Stay disciplined and remember to focus on only what you can control. Hint: it’s not the outcomes of elections or what the market is doing on any given day, week, month, or year. Rather, it's your spending, saving, and selecting a proper investment allocation to meet your goals.
To Your Prosperity,

Kevin Kroskey, CFP®, MBA
President & Sr. Wealth Advisor
This article adapted with permission from Platinum Marketing.  

Wednesday, November 2, 2016

October Monthly Market Commentary

At first glance, last week’s headlines may lead you to think that the markets are fluctuating more than they actually are. Major indexes stuck to similar range-bound performance we have seen for the past three months. For October, only emerging market equities were positive out of the broad indices shown below.

Recent Key Events 

FBI Announces Renewed Look at Hillary Clinton’s Emails 

On Friday, October 28, FBI Director James Comey sent a letter to Congress alerting them that the agency would be reviewing new Hillary Clinton emails discovered during their investigation of former Congressman Anthony Weiner.[1] When news of Comey’s letter broke, the major indexes responded quickly—and negatively. For example, the Dow, which had been up 75 points, reacted with a nearly 150-point swing before closing about 10 points lower.[2]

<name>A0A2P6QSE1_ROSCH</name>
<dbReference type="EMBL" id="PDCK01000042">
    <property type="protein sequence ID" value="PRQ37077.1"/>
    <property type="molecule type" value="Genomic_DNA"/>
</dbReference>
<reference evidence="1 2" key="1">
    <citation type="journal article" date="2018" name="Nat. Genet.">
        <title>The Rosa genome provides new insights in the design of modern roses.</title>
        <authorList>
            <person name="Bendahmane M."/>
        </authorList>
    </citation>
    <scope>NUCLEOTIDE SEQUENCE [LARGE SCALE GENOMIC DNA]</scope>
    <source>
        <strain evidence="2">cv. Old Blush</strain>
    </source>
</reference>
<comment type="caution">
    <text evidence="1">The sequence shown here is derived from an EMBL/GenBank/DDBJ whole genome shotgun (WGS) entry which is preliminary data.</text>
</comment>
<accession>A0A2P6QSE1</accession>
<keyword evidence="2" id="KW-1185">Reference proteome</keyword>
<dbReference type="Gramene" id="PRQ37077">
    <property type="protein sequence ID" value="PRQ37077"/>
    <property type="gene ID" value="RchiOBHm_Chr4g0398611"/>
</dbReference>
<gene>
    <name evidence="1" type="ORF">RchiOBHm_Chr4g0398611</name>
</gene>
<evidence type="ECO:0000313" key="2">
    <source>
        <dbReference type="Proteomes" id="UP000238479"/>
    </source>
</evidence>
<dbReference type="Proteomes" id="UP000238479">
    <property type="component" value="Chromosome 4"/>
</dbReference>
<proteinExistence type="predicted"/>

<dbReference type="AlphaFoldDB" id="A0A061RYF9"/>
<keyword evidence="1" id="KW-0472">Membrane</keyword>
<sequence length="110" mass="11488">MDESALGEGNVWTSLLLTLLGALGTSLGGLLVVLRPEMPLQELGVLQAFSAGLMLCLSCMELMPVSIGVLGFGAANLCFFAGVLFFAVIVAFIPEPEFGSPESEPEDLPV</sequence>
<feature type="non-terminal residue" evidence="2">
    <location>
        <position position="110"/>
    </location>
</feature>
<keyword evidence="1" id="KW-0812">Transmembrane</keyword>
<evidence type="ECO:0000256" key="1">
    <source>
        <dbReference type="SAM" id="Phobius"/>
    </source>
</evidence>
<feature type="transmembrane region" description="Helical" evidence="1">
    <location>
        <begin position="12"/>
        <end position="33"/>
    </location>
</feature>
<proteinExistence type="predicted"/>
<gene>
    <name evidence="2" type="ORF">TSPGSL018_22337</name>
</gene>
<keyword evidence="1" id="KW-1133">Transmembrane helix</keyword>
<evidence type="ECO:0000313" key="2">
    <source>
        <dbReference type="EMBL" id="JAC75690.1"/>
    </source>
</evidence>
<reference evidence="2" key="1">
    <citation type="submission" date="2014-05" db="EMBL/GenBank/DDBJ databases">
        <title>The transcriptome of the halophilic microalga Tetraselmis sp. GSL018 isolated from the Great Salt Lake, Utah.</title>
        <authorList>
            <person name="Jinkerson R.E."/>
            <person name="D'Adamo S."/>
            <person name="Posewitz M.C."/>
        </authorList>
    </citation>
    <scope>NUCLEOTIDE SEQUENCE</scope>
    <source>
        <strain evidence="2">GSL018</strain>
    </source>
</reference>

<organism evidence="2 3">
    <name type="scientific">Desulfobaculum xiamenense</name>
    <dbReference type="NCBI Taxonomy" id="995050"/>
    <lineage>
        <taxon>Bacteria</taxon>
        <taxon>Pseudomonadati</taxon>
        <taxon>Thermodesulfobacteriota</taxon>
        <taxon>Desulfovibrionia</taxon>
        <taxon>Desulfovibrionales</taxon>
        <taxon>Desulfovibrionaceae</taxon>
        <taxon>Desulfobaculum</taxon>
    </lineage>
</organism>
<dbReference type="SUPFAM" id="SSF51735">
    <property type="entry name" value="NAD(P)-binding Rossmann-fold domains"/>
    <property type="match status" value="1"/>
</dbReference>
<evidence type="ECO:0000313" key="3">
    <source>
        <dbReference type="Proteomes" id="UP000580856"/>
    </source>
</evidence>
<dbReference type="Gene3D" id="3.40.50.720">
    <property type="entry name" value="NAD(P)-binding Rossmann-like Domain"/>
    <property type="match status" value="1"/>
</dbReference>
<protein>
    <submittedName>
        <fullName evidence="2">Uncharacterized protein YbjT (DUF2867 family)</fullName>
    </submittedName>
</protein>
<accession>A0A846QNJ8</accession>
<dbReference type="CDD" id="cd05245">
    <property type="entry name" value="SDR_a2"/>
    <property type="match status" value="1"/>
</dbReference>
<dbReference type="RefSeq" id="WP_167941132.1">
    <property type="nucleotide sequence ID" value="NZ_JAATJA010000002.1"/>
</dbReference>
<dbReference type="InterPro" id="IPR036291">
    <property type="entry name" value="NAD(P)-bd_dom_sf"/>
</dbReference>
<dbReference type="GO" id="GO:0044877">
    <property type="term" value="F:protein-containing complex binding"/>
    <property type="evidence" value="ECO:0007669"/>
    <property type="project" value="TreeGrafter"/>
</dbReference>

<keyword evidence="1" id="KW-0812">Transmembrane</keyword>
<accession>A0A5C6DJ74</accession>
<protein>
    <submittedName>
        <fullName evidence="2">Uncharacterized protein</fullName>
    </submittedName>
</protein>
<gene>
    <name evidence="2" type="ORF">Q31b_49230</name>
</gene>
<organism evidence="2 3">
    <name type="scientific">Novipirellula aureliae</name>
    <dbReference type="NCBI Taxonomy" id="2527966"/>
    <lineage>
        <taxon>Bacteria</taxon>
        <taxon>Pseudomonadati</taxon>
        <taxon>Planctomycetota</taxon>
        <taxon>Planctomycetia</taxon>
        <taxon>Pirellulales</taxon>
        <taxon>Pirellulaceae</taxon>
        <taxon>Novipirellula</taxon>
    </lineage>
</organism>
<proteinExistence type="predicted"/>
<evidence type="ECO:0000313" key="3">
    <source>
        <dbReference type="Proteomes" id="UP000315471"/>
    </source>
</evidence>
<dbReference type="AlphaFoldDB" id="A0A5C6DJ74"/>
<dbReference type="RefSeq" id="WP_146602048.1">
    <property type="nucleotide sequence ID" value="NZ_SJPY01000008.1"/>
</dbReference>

The announcement threw a wrench in an already contentious and exhausting presidential race. Recently, polls showed that Clinton held a solid lead over Trump, and the markets had priced in her win.[3] However, Friday’s news calls this assumption into question, creating greater uncertainty for the next two weeks. 

If there is one thing the markets hate, it is uncertainty. Moreover, while big headlines rarely affect long-term performance, the markets may react to them in the short run. Yet, you should not change your investments, speculating about short-term market moves.

Gross Domestic Product (GDP) Has Biggest Gain in Two Years